• A key mediator of immune function.
  • Produce immune responses by producing factors that can stimulate B-cell.

T and B cell conjugation up-regulates CD40L (a membrane protein) expression. Later, CD40L interacts with CD40 on B cells. As a result, the binding produces signal 2 for B-cell activation.

MHC-peptide-TCR interaction

6. Cytokine Release & Antibody Production

Meanwhile, MHC-peptide-TCR interaction releases cytokine (IL-4) from T-cells in a directed manner. Further, it sends signals that direct B-cell proliferation and maturation. B-cell differentiates into:

  1. Memory B cells provide a second level of protection against re-exposure to pathogens.
  2. Plasma cells are mature B-lymphocytes that produce specific Abs (antibodies).
    • Abs first bind with the antigenic site.
    • Later, they neutralize the effect of the antigen.

Key Points

1. Thymus dependent antigens induce T-cell dependent responses. They do not elicit a reproducible antibody response by B-cells alone. Until and unless the B-cell receives signals from CD4+ T-cells. Antigen interaction involves TCR, Ag and MHC molecules.

TCR or T-cell receptor
  • It is a protein complex that recognizes specific antigenic fragments.
  • It is a heterodimer containing two diverse protein chains.
  • TCRs belong to the immunoglobulin superfamily.
  • They take part in binding, recognition and adhesion.
  • Ag is an acronym for antigen.
  • It is a foreign body that carries distinct epitopes.
  • B-cells produce antibodies against particular antigens encountered within the body.
  • Antigen-binding sites (paratopes) of antibodies interact with specific epitopes to trigger immune responses.
  • Major histocompatibility complex (MHC) molecules are present on special antigen-presenting cells.
  • In thymus-dependent B-cell activation, MHC Class-II molecules present antigenic fragments to the Th-cell.

2. T-cell dependent activation of B-cells generally has three sequential stages.

  • Binding and processing of antigen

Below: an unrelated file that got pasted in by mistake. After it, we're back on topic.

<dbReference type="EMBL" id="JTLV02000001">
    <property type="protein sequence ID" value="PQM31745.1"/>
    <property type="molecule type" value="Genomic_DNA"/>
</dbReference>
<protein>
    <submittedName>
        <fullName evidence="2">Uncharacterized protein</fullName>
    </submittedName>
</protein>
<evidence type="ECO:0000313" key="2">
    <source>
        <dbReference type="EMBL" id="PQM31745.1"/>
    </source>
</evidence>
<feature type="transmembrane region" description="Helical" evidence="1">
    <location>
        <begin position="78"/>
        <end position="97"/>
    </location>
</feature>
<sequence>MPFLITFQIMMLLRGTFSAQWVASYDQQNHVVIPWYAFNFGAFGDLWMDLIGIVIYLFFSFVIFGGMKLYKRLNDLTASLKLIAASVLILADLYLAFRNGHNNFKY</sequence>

• MHC-peptide-TCR interaction
  • Stimulation of B-cells to produce plasma and memory cells

3. B-cell response to a protein antigen is usually thymus-dependent. The majority of thymus-dependent antigens are soluble proteins. Soluble protein antigens interact with membrane-bound immunoglobulin on the B-cell surface. Later, they are internalized, processed, and displayed as peptide-MHC-II complexes.

4. TD-Ags need cytokine support. Helper or CD4+ T-cells release cytokines (cell signalling molecules).

5. In thymus-dependent B-cell activation, they stimulate B-cell growth and differentiation. B-cell differentiates into mature plasma cells or triggers antibody production.

6. Interaction between CD40 on B-cells and CD40 Ligand on Th-cells produce antibodies. Here, CD stands for “Cluster of differentiation”.

  • CD-40 is a costimulatory protein on the APCs (like B-cells). It becomes active once the CD40 Ligand on the T-cell interacts.
  • CD40 Ligand or CD154 is a member of the TNF superfamily. It is a costimulatory molecule on the CD4+ T-cells. It exists in a soluble form. CD40 Ligand helps in B-cell maturation. Also, it helps B cells to produce long-lived plasma cells and memory B cells.


Thus, T-dependent antigens stimulate B-cells only through the help of special CD4+ cells. Such antigens need cytokine cooperation from helper T cells. So, antigens that need T-cell support for B cell activation are thymus-dependent antigens.